Victims should not have the hope of justice taken away from them
I am not a victims’ campaigner. I don’t take sides. I speak only for myself.
All mothers’ tears are the same. At 73 and having lived through our Troubles with first-hand experience, I agree with MP Julian Smith when he said in the recent debate about the Northern Ireland Troubles (Legacy and Reconciliation) Bill that he felt “deeply uncomfortable” by the idea of “voting for a Bill that will formalise immunity for those who have committed murder and other crimes”.
I too feel deeply uncomfortable. But more than that I feel betrayed, disrespected, devalued, re-traumatised and angry by the Government’s latest attempt at dealing with the legacy of the past.
I accept this is a complex matter. I am aware that some people here have different opinions on the definition of a victim but there is no such ambiguity about the definition of a perpetrator: A person who carries out a harmful, illegal or immoral act.
And in the context of our casually referred to ‘Troubles’ being responsible for murder or causing serious life-changing physical and emotional injuries, such an individual should never be rewarded with the honour of being his or her own judge or jury.
Perpetrators should not have the opportunity to provide a sanitised version of their truth that absolves them of their crime granting them immunity from prosecution.
This latest proposal is a perpetrator-controlled amnesty that is possibly illegal but certainly morally wrong and unacceptable in any democracy.
Imagine the outcry if Boris Johnson or Brandon Lewis announced that the person responsible for the disappearance of Madeleine McCann in 2007 in Praia da Luz, Portugal, or the person who killed popular TV presenter Jill Dando on her doorstep in 1999 could come forward now and co-operate with the police and in doing so those perpetrators would be granted immunity. I suspect the world’s media would descend on Downing Street if such grotesque suggestions were put forward.
My brother John was one of many men and women who donned the police uniform here. He gave 12 years and his life to help uphold the law. He wasn’t wearing his uniform when he was killed. He was callously murdered on October 11, 1988 while off duty in my family’s ice cream parlour. No-one has been charged in connection with his murder.
John is not simply a statistic and a name on a faded plaque of lost lives. He was my brother. I buried my broken-hearted dad, a veteran of Dunkirk and Burma, on that same date one year after he viewed my brother’s body in the morgue and my broken-hearted mum a few years after dad.
Many will disagree with my brother’s career choice, consider he was a legitimate target and continue to gloat at his death. I don’t waste time arguing with their opinion. Many willingly donned paramilitary uniforms — they also had a choice.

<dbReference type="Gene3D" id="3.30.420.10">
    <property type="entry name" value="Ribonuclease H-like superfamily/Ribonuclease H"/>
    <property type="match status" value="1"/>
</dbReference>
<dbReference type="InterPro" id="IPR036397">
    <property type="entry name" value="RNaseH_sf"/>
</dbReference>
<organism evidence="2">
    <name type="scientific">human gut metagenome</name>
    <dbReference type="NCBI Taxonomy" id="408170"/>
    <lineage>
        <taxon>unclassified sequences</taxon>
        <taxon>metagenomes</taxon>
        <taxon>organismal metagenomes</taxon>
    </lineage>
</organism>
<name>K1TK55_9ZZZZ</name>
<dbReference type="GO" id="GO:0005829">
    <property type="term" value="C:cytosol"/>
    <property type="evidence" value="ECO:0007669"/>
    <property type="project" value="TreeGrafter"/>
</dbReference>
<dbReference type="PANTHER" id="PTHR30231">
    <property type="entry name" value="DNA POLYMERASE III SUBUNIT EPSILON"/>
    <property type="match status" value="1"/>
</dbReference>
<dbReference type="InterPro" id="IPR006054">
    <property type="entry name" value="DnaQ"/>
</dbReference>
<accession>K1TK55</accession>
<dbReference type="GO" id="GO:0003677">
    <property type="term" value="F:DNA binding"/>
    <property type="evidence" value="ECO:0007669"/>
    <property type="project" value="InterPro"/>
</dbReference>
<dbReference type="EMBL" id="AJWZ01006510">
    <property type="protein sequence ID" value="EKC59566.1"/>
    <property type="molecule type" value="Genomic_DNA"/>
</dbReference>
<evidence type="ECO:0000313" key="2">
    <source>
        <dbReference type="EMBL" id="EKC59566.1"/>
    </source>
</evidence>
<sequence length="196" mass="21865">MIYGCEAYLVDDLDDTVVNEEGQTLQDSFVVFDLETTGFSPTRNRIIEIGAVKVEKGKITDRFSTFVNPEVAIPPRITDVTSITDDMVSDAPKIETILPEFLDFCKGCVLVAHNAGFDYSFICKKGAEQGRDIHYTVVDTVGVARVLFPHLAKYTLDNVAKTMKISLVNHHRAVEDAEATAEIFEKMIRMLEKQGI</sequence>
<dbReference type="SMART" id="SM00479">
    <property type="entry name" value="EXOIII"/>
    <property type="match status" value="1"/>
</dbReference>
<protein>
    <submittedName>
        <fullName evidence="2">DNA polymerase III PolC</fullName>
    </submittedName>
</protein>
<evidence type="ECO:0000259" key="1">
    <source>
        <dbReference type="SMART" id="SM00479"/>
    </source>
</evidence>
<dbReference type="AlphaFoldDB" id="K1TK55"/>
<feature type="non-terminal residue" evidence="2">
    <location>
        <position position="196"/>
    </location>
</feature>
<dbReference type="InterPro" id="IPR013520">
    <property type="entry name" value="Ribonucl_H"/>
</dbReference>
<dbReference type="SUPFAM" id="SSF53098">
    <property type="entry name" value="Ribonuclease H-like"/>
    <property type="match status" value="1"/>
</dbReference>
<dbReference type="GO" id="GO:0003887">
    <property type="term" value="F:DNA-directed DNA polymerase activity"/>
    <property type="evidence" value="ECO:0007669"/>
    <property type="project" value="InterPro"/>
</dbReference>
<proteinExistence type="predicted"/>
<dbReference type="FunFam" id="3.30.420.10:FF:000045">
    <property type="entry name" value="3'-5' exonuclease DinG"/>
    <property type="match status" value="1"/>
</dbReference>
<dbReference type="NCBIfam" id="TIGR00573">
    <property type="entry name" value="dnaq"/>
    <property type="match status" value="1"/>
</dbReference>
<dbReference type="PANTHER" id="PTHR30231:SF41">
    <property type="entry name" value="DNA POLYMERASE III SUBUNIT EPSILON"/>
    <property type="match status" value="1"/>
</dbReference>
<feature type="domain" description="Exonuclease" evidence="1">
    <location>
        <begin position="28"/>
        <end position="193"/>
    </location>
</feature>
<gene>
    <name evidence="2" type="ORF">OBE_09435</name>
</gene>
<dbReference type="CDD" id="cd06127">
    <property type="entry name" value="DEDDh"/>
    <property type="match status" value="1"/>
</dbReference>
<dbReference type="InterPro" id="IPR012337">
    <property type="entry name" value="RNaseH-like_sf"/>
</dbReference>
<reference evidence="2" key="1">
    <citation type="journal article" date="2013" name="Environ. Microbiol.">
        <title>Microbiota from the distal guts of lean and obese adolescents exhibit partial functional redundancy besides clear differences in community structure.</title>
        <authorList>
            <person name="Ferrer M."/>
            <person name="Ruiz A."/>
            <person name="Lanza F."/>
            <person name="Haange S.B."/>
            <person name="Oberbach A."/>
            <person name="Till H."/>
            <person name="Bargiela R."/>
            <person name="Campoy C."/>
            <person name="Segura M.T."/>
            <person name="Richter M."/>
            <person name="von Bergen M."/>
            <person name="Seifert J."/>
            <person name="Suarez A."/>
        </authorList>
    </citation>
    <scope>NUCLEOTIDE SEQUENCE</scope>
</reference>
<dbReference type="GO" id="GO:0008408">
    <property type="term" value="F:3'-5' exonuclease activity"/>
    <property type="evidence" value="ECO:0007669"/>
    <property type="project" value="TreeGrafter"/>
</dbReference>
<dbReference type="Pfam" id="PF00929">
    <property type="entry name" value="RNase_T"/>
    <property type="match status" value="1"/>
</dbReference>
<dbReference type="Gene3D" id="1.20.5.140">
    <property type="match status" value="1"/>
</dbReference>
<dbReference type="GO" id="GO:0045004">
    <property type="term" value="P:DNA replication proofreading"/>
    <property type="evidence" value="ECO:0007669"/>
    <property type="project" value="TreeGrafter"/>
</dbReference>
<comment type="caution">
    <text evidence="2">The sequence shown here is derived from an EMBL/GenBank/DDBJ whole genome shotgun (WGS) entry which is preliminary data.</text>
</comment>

Anyone who became a perpetrator in whatever guise they chose to do so should never be given any form of amnesty for the harmful, illegal or immoral act they carried out. And that should not be a selective process. No-one should be above the law.
Anyone who wore the same uniform as my brother or a military uniform and deliberately dishonoured that uniform and crossed the line to become a perpetrator should be subject to the full might of the evidential rule of law.
Similarly, anyone who chose to wear a paramilitary uniform knowing that their choice would likely lead to them becoming a perpetrator involved in murder and mayhem, then such individuals should not be afforded preferential control of a legacy bill that essentially ranks them as superior to their victims and worthy of special treatment.
I am realistic enough to realise I will probably never see justice or the complete truth so many years later.
But victims and their families should never have to see any glimmer of hope they might have for proper justice and comprehensive truth stolen from them. Replaced by a self-sanitised version of the truth revealed by a perpetrator for his or her benefit.
This is not a reconciliation bill.
It is a ‘perpetrator friendly amnesty’.
It is the latest attempt by the government to draw a line under the years of violence and sweep democracy and truth under the blood-soaked ‘Troubles’ carpet of deceit.
I accept that dealing with the Troubles legacy is a difficult and divisive subject. Others will disagree with my opinion, but I believe MPs should rethink this flawed proposal. Victims should be at the heart of any solution and yet again they have been side-lined in this Bill.
A government strategy that will ensure the Troubles wound continues to fester and never properly heal.
George Larmour is the author of They Killed The Ice Cream Man (Colourpoint)